So if all three opinions are correct, how does the case get decided? If the various interpretive approaches (the majority’s avoidance rule, the interpretation canons in the other opinions) all produce equally plausible results, something must tip the balance. While the majority acknowledges that initiative acts should be liberally construed to maintain the electorate’s power, the decision does not rest on deference. We suggest that a factual issue and two jurisprudential concerns tip the scale ever so slightly against outright invalidation.
A Concession, Stare Decisis, and a Policy Concern
The familiar appellate advocacy rule about conceding weak points when necessary at oral argument is relevant here. Justice Cuéllar’s opinion notes:
At oral argument, the initiative’s proponents (intervener Californians to Mend, Not End, the Death Penalty) admitted that an actual five-year deadline would “perhaps not” be constitutional. The proponents instead let it slip that the initiative’s five-year deadline is not a deadline after all, but just a “goal” that has no real consequence if it goes unmet. The Attorney General, also purportedly arguing in support of Proposition 66, added that this five-year “goal” was not “binding” and is really just “an invitation to take up the question of how long these appeals should take.”
By making this concession, the initiative’s proponents appeared to waive the mandatory five-year deadline issue. When “[b]oth the Attorney General and intervener-proponents . . . concede” that a five-year deadline “would unconstitutionally interfere with the judiciary and violate the separation of powers,” those parties necessarily waive the issue of whether a mandatory deadline is constitutional.
But the concession is not conclusive because a statute’s constitutionality is solely the court’s province, so the court still must decide whether it is constitutional regardless of what position the proponents take. Consequently, whether this statute is facially constitutional remained a live issue despite the concession. Yet the concession is compelling on the issue of the electorate’s intent, and it certainly supports the majority’s conclusion that “shall” was meant to be directory here.
Regarding stare decisis, the majority cites a long series of cases supporting the propositions that a legislative act that impairs the core judicial power “to control the order of its business” would present a “serious constitutional question,” and that reading the text to be directory, not mandatory, to avoid the constitutional question is the preferred resolution. Justice Liu puts it best:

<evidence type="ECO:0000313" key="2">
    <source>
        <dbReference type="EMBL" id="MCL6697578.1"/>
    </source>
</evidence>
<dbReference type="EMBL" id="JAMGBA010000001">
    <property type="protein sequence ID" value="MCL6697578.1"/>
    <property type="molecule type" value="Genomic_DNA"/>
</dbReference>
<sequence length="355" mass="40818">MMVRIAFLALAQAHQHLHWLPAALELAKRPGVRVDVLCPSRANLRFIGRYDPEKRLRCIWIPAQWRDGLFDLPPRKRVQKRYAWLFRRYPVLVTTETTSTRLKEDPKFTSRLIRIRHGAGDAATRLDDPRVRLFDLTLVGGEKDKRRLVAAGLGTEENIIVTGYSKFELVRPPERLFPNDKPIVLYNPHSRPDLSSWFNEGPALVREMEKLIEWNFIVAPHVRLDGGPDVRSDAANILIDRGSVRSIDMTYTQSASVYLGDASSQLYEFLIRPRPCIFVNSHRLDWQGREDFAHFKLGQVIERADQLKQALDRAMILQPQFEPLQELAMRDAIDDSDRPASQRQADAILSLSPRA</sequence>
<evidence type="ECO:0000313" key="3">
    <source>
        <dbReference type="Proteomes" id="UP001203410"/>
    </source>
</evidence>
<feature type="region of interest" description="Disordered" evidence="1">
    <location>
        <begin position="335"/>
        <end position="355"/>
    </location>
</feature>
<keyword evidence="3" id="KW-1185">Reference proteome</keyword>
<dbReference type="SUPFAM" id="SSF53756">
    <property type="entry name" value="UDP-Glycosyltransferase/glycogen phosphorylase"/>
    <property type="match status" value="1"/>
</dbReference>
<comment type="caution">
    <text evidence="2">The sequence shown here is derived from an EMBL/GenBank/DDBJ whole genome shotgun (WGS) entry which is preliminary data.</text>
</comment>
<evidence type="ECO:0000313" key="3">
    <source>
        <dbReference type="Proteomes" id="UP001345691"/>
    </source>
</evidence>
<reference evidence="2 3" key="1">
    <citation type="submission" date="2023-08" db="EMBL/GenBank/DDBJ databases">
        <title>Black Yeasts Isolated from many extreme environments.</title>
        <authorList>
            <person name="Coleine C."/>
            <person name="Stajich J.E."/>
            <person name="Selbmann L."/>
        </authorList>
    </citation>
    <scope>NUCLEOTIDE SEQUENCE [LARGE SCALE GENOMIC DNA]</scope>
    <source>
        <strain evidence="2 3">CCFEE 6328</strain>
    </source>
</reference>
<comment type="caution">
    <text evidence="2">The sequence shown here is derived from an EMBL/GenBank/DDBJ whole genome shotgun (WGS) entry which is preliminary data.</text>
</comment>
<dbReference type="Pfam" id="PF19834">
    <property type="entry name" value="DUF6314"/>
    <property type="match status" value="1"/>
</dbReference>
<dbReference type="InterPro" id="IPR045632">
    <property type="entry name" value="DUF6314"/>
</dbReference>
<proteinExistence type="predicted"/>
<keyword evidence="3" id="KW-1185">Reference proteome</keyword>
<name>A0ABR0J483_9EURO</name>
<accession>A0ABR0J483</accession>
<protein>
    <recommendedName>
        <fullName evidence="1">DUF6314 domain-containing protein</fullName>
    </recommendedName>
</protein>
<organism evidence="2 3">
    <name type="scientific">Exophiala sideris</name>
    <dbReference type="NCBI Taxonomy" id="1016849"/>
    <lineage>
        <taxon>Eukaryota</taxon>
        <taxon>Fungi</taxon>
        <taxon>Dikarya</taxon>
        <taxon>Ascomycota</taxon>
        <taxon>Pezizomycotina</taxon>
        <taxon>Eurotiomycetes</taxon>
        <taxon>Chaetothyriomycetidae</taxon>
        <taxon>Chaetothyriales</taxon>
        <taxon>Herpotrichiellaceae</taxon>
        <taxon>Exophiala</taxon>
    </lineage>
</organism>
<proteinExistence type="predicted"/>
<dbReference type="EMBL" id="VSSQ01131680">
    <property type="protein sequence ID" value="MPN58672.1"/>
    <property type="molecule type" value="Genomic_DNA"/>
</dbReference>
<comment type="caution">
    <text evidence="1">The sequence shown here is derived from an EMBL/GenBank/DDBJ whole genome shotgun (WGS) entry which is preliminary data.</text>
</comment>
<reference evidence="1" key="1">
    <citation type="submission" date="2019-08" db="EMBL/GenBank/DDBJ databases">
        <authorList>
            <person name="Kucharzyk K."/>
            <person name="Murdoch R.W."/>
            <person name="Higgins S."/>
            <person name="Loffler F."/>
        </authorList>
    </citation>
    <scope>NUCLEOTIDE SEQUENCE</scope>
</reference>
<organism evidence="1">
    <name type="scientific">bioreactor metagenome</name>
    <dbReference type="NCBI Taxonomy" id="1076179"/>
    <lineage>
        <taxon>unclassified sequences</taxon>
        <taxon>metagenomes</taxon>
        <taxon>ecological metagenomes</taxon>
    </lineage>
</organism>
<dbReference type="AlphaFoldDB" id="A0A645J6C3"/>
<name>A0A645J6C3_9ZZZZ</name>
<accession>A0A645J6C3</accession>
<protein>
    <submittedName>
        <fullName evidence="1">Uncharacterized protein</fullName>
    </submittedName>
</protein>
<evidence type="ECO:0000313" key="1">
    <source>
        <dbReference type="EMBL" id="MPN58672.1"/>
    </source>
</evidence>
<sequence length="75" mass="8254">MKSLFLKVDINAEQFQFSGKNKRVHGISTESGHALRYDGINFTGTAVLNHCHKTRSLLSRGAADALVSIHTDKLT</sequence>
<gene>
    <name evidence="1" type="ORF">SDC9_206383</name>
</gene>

I acknowledge this is one way of enforcing the separation of powers and there is a lot of water over the dam in our case law. So, although no one really disagrees that “the voters intended the five-year limit to be mandatory,” our precedent supports the court’s approach of imputing to the voters a further intent not to unconstitutionally impair the judicial function.
Avoidance is the preferred solution because of a policy concern: respect for the electorate. Justice Cuéllar makes a powerful argument that true respect means that the judiciary must be honest with the voters when they overstep their bounds. A fair point; and the majority’s decision to respect the voters’ intent in a different way appears equally reasonable. Again, nobody is clearly wrong in this case. They just disagree over the “right” way to honor the electorate’s intent.
Finally, Justice Cuéllar argued that Proposition 66 did provide an enforcement mechanism. But this is not altogether clear. Although a petition for writ of mandate could be filed, a writ cannot actually enforce the deadline. What remedy could a court issue on a writ petition if the court found that the five-year period had lapsed? The deadline is not a statute of limitations that would bar the action if violated. Nor can a court dismiss the appeal and order an immediate execution without violating the petitioner’s due process rights. In theory, the court could set a new deadline that could be enforced through contempt proceedings. But that would do nothing to ensure that the deadline is met in the first instance. And if the deadline is unenforceable, then Proposition 66 must be ambiguous, because the voters are presumed not to have intended an absurd result. Requiring capital cases to be completed in five years and requiring someone to issue a writ of mandate to the California Supreme Court are the definition of absurd results.
That absurdity creates an ambiguity. Because the statute is ambiguous, the majority’s application of the canons is justifiable. Ultimately, the majority made a reasonable compromise: legislative intent must be effectuated, that intent is presumed to not include absurd results, constitutional questions are to be avoided, and statutes should be saved to the extent possible by reformation.
The court had a choice between two analytical paths: the measure could be upheld with a directory deadline, or be invalidated as unconstitutional with a mandatory deadline. Under either path, the result is the same: the deadline is void. This may look like six of one, half a dozen of another. Yet there is an important difference. As the court noted in Shafter:
[R]elying on the rules favoring statutory construction to avoid absurd or unjust results, account for statutory context, and uphold a statute’s constitutionality when reasonably possible, the court concluded that the time limit before it was “directory and was intended to give this appeal as early a hearing and decision as orderly procedure in this court will permit.” Otherwise, the court would have held the statute “an unreasonable limitation on the constitutional powers of the appellate and supreme courts.”